What is a Cataract?
Cataract is the term used to describe clouding of the lens inside the eye; this leads to a gradual decrease in vision.
The lens is predominately comprised of water and protein, structured in such a way as to keep the lens clear, allow light through. Over time, protein can cluster within the lens, and start to form cloudy areas that obstruct light from passing through and prevent it from becoming focused onto the back of the eye – resulting in visual loss.
The effect of this is that we need more light in order to see as we get older, and that objects generally start appearing a little hazier. As we age, the likelihood of having cataracts increases, especially in people over 65 years of age.
Symptoms of Cataracts
- Difficulty in appreciating colours and changes in contrast
- Difficulty driving (especially at night), reading and recognising faces
- Difficulty coping with glare from bright lights.
- Requiring frequent changes to the prescription of your glasses or contact lenses.
If you are experiencing the above symptoms, consult your optometrist – because other conditions may also cause similar symptoms.
We recommend regular eye tests to determine if your eyesight is deteriorating. People are often diagnosed with a cataract during a routine eye test without having any symptoms. This is due to the fact that lens change occur only gradually, over a period of many years.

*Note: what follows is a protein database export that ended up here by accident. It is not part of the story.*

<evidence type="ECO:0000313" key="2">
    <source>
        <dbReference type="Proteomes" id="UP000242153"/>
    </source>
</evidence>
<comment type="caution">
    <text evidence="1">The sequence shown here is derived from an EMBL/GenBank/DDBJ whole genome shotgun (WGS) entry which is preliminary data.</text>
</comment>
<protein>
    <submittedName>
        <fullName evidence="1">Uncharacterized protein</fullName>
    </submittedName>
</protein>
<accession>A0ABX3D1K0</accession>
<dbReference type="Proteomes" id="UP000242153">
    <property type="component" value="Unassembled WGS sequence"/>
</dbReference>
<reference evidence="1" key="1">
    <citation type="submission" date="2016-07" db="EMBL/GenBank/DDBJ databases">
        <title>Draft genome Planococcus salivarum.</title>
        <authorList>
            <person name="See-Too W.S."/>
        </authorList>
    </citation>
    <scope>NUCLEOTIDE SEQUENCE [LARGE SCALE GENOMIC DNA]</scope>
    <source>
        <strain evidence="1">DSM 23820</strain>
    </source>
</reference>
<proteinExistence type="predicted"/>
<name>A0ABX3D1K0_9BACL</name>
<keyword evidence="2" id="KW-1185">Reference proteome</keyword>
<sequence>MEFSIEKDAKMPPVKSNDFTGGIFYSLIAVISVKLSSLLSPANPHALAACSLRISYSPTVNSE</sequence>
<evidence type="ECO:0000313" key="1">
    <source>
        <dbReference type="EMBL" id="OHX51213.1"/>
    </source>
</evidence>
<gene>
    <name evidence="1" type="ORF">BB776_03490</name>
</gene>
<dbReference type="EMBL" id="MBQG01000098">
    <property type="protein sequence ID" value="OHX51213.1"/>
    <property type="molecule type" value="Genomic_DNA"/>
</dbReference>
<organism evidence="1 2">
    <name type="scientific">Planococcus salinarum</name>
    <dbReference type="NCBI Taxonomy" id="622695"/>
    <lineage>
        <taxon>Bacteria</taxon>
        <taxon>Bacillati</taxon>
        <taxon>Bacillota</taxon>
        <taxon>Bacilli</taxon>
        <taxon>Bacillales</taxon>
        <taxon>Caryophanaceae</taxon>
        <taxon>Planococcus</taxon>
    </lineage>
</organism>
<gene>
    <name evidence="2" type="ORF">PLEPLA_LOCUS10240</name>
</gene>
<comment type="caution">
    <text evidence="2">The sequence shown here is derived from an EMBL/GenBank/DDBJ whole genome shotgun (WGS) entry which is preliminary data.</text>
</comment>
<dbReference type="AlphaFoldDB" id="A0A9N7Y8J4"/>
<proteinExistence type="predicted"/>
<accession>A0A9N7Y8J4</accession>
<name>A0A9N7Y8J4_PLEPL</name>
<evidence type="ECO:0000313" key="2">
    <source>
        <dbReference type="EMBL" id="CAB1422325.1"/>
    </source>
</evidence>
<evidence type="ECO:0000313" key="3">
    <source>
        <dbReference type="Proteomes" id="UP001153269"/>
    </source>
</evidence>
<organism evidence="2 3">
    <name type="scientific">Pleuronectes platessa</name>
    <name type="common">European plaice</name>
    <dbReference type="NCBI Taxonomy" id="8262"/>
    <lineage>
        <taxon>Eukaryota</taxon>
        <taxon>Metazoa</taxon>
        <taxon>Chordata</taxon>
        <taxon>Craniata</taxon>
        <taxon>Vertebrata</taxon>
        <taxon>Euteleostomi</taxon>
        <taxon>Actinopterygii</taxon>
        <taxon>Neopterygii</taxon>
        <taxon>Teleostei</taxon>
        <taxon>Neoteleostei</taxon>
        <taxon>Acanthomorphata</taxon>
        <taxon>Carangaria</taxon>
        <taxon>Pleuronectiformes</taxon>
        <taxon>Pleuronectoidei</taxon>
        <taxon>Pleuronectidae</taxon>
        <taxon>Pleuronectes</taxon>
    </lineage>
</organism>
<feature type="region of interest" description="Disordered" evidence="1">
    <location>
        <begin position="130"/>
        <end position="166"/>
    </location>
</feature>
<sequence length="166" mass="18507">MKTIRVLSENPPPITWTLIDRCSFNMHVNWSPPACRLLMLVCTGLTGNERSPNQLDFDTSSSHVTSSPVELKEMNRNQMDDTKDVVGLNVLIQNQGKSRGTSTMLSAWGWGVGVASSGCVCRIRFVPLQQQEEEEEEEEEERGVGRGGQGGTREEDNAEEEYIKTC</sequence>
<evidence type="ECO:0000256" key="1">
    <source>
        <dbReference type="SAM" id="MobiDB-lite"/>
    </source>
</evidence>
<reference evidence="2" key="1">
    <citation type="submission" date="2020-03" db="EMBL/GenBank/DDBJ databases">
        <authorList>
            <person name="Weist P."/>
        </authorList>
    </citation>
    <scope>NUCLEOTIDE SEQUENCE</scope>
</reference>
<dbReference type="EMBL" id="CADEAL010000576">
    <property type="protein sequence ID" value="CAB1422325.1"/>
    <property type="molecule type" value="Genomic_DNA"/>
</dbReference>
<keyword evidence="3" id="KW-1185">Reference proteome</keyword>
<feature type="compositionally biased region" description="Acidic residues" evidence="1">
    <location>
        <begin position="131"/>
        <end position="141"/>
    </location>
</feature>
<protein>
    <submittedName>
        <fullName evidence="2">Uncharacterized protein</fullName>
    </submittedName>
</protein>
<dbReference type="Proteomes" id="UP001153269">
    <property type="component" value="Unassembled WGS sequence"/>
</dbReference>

Besides advancing age, other risk factors associated with cataract development include:
- UV radiation from sunlight and other sources
- Prolonged use of corticosteroid medications
- Statin medicines used to reduce cholesterol
- Previous eye injury, inflammation or surgery
- Hormone replacement therapy
- Significant alcohol consumption
- Family history
Treatment of Cataracts
In the early stages, you may improve your vision by wearing new glasses, using suitable lighting, and trying magnification and other visual aids,though the benefit may be short-lived.
Cataracts are progressive and will continue to worsen, requiring other means of treatment. Many people think of poor vision as an inevitable part of ageing, but cataract surgery is actually a simple and relatively painless procedure that restores vision.
Consider having surgery when things reach a point where your cataracts interfere with daily life. If you choose to have surgery, a short surgical procedure to replace the opaque natural lens with a clear artificial lens can be performed, and your vision should be expected to improve immediately. The surgery can even be performed as a day case, with only sedation and local anaesthesia.
People can also use the procedure to reduce or change their spectacle prescription at the same time, which can be a valuable bonus.
Looking after your eyes
An eye examination is a vital health check and should be part of everyone’s regular health care.
Book An Appointment
If you have any concerns about the health of your eyes, please call Whitby & Co on 020 7353 4455 to arrange an appointment. Alternatively, you can make an appointment online.